The bad news is that something is going wrong with my potatos. They look like they’re dying. I only have one plant that still has green leaves above the straw.


I spotted some aphid babies (I’m guessing – I didn’t see any legs) on the underside of the potato leaves a couple weeks ago and gave the plants a hearty dosing of DE. It seemed to stop the aphids, but the potatos continued to worsen.

Are these Aphids?

They were getting more and more holes eaten out of the leaves, until they looked speckled, and I started seeing spiderwebs on the straw.

With further reading, I’ve learned I have a spider mite infestation. Apparently I was not watering the potatos quite enough, and the DE – while effective for the aphids – was enough to kill off the handful of ladybugs I’d seen on the potatos.

Without that natural predator, and with dry conditions perfect for them, the spider mites have almost destroyed my potatos.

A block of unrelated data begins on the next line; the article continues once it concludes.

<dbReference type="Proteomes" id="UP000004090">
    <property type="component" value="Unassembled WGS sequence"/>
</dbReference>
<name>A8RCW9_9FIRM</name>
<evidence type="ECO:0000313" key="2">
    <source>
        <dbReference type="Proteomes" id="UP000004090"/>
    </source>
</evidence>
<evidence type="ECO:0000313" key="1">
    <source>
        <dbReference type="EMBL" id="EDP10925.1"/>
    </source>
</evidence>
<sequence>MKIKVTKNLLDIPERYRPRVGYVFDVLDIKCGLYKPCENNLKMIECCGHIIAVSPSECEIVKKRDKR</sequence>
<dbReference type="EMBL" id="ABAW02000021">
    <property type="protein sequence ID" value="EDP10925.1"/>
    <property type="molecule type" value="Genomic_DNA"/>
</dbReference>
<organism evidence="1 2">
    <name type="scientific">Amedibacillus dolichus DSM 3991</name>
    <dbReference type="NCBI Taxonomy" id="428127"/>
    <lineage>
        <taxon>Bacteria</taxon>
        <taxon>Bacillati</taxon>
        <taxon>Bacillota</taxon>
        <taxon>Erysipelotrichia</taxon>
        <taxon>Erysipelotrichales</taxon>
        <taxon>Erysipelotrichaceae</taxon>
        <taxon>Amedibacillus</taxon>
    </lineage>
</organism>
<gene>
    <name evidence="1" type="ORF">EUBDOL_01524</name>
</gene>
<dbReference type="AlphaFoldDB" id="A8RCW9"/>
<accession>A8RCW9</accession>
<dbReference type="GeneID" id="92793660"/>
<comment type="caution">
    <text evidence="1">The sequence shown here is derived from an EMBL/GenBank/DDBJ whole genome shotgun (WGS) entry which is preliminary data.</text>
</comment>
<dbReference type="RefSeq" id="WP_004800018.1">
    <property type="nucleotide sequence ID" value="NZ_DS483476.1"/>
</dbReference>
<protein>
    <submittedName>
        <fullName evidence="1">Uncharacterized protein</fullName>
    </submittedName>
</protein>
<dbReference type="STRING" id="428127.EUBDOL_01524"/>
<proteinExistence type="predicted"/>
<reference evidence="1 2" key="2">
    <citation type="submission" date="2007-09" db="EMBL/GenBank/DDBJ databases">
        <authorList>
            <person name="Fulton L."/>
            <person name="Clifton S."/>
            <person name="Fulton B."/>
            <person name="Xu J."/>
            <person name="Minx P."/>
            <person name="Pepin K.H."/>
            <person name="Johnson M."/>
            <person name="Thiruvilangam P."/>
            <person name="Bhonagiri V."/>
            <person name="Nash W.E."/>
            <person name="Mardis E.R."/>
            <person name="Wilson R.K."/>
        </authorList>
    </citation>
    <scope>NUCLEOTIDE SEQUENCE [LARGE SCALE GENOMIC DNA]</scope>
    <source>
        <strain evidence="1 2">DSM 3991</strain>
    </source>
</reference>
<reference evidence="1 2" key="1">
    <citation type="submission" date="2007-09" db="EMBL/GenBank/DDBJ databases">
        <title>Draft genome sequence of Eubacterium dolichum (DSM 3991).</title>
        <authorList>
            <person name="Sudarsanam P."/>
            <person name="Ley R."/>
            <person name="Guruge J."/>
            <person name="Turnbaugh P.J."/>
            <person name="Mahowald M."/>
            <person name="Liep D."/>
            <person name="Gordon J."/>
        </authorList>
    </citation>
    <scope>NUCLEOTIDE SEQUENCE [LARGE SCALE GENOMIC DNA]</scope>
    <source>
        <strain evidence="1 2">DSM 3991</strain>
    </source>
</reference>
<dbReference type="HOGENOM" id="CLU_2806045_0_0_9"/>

(bad words bad words very very bad words)

In my reading on spider mites, it appears the only sure-fire way to get rid of them is – you guessed it – natural predators! So I’m trying to find someplace to buy native ladybugs for my area, in hopes that it isn’t too late and my potatos can be salvaged.

I’m trying to accept the idea that I may have a total loss on the potatos this year, though.


A few days ago, I got a wild hair and just decided to go for it: I ripped out every single remaining collard green and swiss chard from my garden.

Raised bed and carrots

It’s not too late to plant things this year, you see, and I can use that gardening square footage for other things.

As a matter of fact, I’m feeling all inspired again! I just read something about planting your fall garden, and for a moment I felt discouraged – had I (once again) started too late?

But no, apparently not! Now is apparently the perfect time to plant – for both a second summer crop AND a fall crop!

So now I’m finalizing what I want to grow.